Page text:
Music lovers and music makers alike, listen up! Pull up a seat and dive into the intricate world of Spotify’s elusive stream of listenership. Ever wondered why your meticulously-crafted beats aren’t getting the traction you imagined?
Well, grab your DAW, synthesizer, or whatever sonic tool you wield, and join us as we navigate the tricky waters of streaming algorithms, shifting listener trends, and the wild ride of music promotion. We’re about to shed some much-needed light on the enigmatic game of digital music sharing.
Luckily, we have musicbyLUKAS here to point out some of the biggest mistakes we’re making when trying to gain a bigger audience on Spotify. So let’s let him steer the ship into friendlier waters, shall we?
1. Not collabing with artists outside of your current fanbase
Collabing with other artists, especially those that already have a healthy amount of monthly listeners, is one of the finest ways to effectively boost your streams on Spotify.
However, if you’re collabing too much only within your own genre, you’re doing yourself a disservice. Your market will start to become saturated. This is why you often see many of the biggest artists collabing with vocalists or artists of a different genre, maybe even bringing in some instrumentalists.
These artists make efforts to reach outside of their current fanbase to help bring in new people who may not have heard their music before. You see this a lot with remixes actually, remixing something from a different genre to bring people in who are already fans of that other genre. That’s where you begin to introduce new fans to your own style of music.
2. Releasing on labels who don’t take their Spotify game or your release seriously
Many artists get hyped to finally sign to a record label but neglect to first look at that label’s Spotify profile. For example, do they have playlists? Do those playlists have followers? This will end up being crucial in bringing you streams once your release comes out.
Let’s say they do have playlists with followers. The better question is: Do they put all of their releases on those playlists? There are many labels with big playlists, but they only prioritize the top spots on those playlists for their biggest artists. That means new artist releases are bound to be at the bottom of the playlist and likely won’t get many streams.
If you see a label that isn’t prioritizing any new releases for newer artists, it’s probably your best bet to steer clear (if gaining streams is important to you, of course).
3. Ignoring on-platform tools
This one is easy to miss, but it’s pretty important.
Spotify, just like social media platforms, has tools available for you to actually use! For example, they have a tool where you can feature a release on the main page of your profile, along with your bio, profile pic, etc.
You also have pre-saved campaigns you can do, auto submit to playlists when you’re orchestrating a new release, etc. All of these can be important, so you really don’t want to miss out on them. They definitely give you a lot more potential for streams because they increase visibility for your new tracks.
Do some quick research to discover what all the on-platform tools are, and learn how to utilize them prior to your next release.
4. Not releasing consistently
This is still one of the best ways to get more Spotify streams because a lot of these streams come from algorithmic playlists that recommend your music to those who listen to it often.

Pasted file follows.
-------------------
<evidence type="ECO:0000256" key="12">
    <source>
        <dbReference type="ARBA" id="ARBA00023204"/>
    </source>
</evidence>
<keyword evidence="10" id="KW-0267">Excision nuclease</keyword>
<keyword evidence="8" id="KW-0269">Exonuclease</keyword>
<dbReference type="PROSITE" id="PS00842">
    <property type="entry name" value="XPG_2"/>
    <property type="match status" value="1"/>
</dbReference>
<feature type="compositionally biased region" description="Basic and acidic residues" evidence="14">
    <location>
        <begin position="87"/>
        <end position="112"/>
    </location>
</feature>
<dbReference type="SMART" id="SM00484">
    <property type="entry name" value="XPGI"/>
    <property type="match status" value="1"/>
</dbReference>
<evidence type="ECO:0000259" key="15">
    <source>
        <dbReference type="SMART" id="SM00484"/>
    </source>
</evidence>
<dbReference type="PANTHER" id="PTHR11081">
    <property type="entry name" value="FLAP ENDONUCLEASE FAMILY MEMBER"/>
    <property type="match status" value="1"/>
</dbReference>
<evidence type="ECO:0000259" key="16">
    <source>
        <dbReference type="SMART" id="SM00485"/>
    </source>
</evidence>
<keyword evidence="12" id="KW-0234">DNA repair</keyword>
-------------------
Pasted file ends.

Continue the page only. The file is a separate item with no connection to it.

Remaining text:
But if you’re not releasing music consistently, people won’t listen as much because they forget about you and will eventually start listening more to other artists. In this case, Spotify will start to recommend those other artists more since they’re the ones getting your attention.
Even if you have a track that’s performing well, you still don’t wanna take too much time for another release because you could potentially miss out on retaining all your current and active listeners in your algorithmic playlist.
5. Paying for plays or playlists
We get it. It can be really tempting to buy your way onto Spotify playlists to make sure that your new release is getting some traction with streams.
The problem? Spotify knows that artists are doing this, and they really don’t want bots taking over their precious platform. Because of this, they can even ban you for not only buying the plays yourself, but from being on playlists where all the streams are coming from bots.
That being said, there are some Spotify promotional tools out there that do some vetting and will check playlists to see if they’re legit, but they’ll charge you fees to get credits to pitch your track to those playlists. We’re not implying that paying for any playlist promotion will get you banned, but paying for bot plays that you know aren’t authentic might land you in hot water.
For example, someone messages you saying they’ll put you on their playlist for a fee. If you haven’t done the vetting yourself, you won’t know where exactly those plays are coming from. They might be true, legit plays. Or they might not. If they turn out to be bot plays, you could be in a bit of trouble.
Also, this pay-for-play method just won’t help you in general. Many Spotify streams are algorithmic playlists, and if those plays are coming from bots, then there’s no one really listening to you on those playlists. Spotify will notice this when they try to pitch it to these phony users.
You’ll never really be able to move up the charts because Spotify pays attention to whether people are listening to you on your future track releases when they pitch you out to your past listeners. If those listeners keep listening, they’ll prioritize you higher to better playlists which is what you certainly want.
That’s what helps get you on those Spotify Editorials. When you pay for play, you’re never really giving yourself a chance to grow the way you should be, and it’ll end up hurting you in the long run.